In two week I became ill. My doctors said that I was suffering from acute anxiety and give me some pills to take on a daily basis. Since I had no intentions of taking medicine, because I knew why I was anxious, I decide to quit my job and go to college. The moment I made that decision, I applied for a scholarship that was given by my church to Honor graduates and the rest is history. I ended up with 2 degrees in biology and a wonderful job as a research associate in one of the world's most prestigious cancer research hospitals. I worked for scientists doing cancer research. They were noble and respectful of all their employees.
The lesson I learned - don't let circumstances overwhelm you. Being overwhelmed leads to illness and robs you of the joy of finding out how far you can go. There are noble people as well as jerks in most life circumstances, so trust that you have the personal power to rise above the grime.
This is why I am a wellness coach to-day. I feel that everyone has circumstances that can be detrimental to health and wellness and all they need is the strength, the stamina, the knowledge and guidance to rise above it and be well and successful.
Celia Westberry is a wellness coach and the award winning author of Eat Yourself Younger Effortlessly - the easy way to slow aging feel great and look good
My first job was as a concessionist at a small town movie theater. While there, I learned to count change, which was a struggle at first but which is a skill for which I am eternally grateful.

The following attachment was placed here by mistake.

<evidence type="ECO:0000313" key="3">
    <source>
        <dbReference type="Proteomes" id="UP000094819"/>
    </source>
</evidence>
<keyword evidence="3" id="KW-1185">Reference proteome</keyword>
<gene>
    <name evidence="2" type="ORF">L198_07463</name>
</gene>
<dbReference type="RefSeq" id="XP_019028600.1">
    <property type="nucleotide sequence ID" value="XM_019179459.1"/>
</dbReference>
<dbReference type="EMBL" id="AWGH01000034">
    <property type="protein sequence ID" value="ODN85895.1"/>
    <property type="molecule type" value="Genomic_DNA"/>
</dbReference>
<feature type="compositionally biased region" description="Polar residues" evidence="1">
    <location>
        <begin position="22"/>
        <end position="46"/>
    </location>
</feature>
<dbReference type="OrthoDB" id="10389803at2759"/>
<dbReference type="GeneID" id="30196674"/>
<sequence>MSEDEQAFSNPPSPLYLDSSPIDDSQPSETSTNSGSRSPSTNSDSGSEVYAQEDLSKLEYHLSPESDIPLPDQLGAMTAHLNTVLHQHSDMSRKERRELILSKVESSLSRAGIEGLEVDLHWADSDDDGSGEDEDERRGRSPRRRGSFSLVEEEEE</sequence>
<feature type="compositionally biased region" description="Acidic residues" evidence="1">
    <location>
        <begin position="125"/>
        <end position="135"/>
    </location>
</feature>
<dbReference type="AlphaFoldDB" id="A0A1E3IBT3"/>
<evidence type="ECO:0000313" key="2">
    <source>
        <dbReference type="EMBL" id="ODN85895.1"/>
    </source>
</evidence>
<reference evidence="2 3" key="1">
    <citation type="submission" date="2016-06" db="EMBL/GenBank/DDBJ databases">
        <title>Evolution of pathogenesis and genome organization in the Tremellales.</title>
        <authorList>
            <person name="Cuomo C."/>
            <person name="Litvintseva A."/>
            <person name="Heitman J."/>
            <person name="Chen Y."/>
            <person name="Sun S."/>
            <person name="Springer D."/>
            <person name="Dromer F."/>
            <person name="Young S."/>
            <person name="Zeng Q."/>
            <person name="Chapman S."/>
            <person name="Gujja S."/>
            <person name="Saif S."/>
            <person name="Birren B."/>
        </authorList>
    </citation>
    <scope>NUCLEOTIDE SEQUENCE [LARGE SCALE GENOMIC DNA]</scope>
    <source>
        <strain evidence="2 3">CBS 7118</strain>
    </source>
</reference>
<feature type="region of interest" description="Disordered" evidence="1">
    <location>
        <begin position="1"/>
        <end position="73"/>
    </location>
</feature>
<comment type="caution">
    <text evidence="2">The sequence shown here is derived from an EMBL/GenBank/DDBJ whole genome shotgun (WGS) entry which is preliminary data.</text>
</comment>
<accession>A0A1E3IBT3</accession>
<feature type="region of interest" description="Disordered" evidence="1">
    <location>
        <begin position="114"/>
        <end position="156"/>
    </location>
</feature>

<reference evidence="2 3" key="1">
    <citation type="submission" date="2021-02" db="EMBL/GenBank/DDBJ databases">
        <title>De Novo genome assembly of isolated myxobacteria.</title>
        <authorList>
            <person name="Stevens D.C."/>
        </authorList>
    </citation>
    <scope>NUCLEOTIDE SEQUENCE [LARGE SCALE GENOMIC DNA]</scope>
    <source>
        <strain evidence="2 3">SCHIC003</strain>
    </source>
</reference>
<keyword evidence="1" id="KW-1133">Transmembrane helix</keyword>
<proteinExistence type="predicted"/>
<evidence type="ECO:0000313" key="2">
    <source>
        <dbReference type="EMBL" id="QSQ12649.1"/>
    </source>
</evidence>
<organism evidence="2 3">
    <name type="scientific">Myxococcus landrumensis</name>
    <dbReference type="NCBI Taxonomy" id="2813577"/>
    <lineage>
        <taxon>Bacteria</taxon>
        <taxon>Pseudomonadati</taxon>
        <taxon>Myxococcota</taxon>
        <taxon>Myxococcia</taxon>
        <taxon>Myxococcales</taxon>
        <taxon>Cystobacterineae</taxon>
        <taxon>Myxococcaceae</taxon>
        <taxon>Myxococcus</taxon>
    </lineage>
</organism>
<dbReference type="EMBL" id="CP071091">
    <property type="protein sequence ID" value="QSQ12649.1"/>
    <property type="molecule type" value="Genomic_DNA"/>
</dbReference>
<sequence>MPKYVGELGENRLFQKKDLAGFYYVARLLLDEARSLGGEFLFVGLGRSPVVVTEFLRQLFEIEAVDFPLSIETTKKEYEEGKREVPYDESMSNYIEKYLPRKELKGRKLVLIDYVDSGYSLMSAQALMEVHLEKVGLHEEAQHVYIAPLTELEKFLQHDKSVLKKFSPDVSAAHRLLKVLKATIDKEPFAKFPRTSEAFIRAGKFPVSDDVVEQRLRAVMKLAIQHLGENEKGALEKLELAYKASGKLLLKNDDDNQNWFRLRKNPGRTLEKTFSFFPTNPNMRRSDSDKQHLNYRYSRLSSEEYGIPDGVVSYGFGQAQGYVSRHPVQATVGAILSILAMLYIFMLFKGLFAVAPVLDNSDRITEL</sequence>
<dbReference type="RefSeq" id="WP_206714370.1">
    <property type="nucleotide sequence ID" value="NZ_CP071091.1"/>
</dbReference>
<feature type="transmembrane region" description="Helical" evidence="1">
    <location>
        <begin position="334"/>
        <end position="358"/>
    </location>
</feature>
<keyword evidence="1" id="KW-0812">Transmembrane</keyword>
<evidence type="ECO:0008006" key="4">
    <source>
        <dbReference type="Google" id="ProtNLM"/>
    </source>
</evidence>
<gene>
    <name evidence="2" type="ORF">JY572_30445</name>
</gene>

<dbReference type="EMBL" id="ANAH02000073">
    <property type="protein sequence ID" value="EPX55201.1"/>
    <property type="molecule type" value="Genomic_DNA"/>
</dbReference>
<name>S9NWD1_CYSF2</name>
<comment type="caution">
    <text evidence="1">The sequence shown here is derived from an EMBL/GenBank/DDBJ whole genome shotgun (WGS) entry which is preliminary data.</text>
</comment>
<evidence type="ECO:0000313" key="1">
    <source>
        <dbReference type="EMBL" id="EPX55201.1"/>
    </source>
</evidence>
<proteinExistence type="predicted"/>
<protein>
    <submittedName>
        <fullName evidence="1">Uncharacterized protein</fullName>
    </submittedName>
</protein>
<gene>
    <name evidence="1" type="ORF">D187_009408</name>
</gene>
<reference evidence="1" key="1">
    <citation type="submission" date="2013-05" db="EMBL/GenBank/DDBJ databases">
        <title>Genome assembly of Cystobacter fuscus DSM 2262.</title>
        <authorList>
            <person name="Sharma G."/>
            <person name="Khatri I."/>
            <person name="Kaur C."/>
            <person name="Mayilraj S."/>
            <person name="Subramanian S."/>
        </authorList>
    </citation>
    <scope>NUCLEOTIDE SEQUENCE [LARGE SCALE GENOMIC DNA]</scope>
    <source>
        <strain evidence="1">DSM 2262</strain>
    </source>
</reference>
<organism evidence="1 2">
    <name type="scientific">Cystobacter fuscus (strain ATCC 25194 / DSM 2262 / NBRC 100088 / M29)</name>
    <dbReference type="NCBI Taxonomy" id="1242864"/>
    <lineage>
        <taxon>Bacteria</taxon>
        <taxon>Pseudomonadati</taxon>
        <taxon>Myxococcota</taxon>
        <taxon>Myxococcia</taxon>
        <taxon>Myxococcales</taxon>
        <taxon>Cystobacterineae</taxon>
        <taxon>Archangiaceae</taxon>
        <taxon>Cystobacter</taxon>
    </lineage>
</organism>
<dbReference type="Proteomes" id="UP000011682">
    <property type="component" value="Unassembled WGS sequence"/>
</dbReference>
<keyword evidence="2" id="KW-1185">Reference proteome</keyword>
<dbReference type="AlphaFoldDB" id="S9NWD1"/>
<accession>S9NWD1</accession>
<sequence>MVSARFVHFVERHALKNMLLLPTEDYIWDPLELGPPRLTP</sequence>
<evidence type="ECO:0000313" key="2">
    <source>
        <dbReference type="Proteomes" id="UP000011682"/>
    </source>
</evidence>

I also learned how to engage with face to face customers. A smile goes a long way, even under duress.
I wish I'd learned to tie a tie - I had to wear one to work every night but I just never untied mine except for washing!
My first job was selling balloons over the weekends at a 6 week long Pumpkin Festival when I was 12.
At the start of the day I was given 50 balloons and my job was selling them for 75 cents a piece. I received 25 cents from every balloon sold.
This was an all cash business so I learned how to add and make change very quickly. As a child selling a product to parents for their children I learned a great deal about what motivates people to buy and what I could do to influence their purchase.
Although I learned a great many things with that first summer job, the two main keys that I walked away with was:
- If there was something that I wanted in life, then I just had to be clever enough to figure out how to get it.
- Also, sometimes you need to receive an awful lot of no's before you receive your Yes!
Knowing that I could persevere helped me start or buy 5 businesses and understanding the law of averages helped me to be successful time and time again.
Zest Business Consultant & Certified EMyth Business Coach
Zest Business Consulting
Coming at this from the other perspective, after 20+ years on Wall Street, leading some major teams and sizable deals, this is an excerpt from an email I sent to a friend's daughter on her first job.
I think it's always tricky for women starting out on -- especially in NYC -- so here is my usual list of do's and don'ts I have given out over the years
- Show up "Sober, Dressed, and Ready to Work" -- Figure out what time the rest of the team gets in, especially your boss, and be in at least 15 minutes before them. Be fully ready to work. Do NOT come in with drinks in hand, hair wet or otherwise indicating that you did or were anywhere other than at your desk all night. There is nothing more annoying than the summer intern that comes strolling in AT the start time, dumps their bag on their desk, with breakfast, hair sopping wet, and proceeds to be ready to start the day. If you are there early, read the WSJ and any relevant materials they have in the office, or trade magazines. Clean your desk- etc.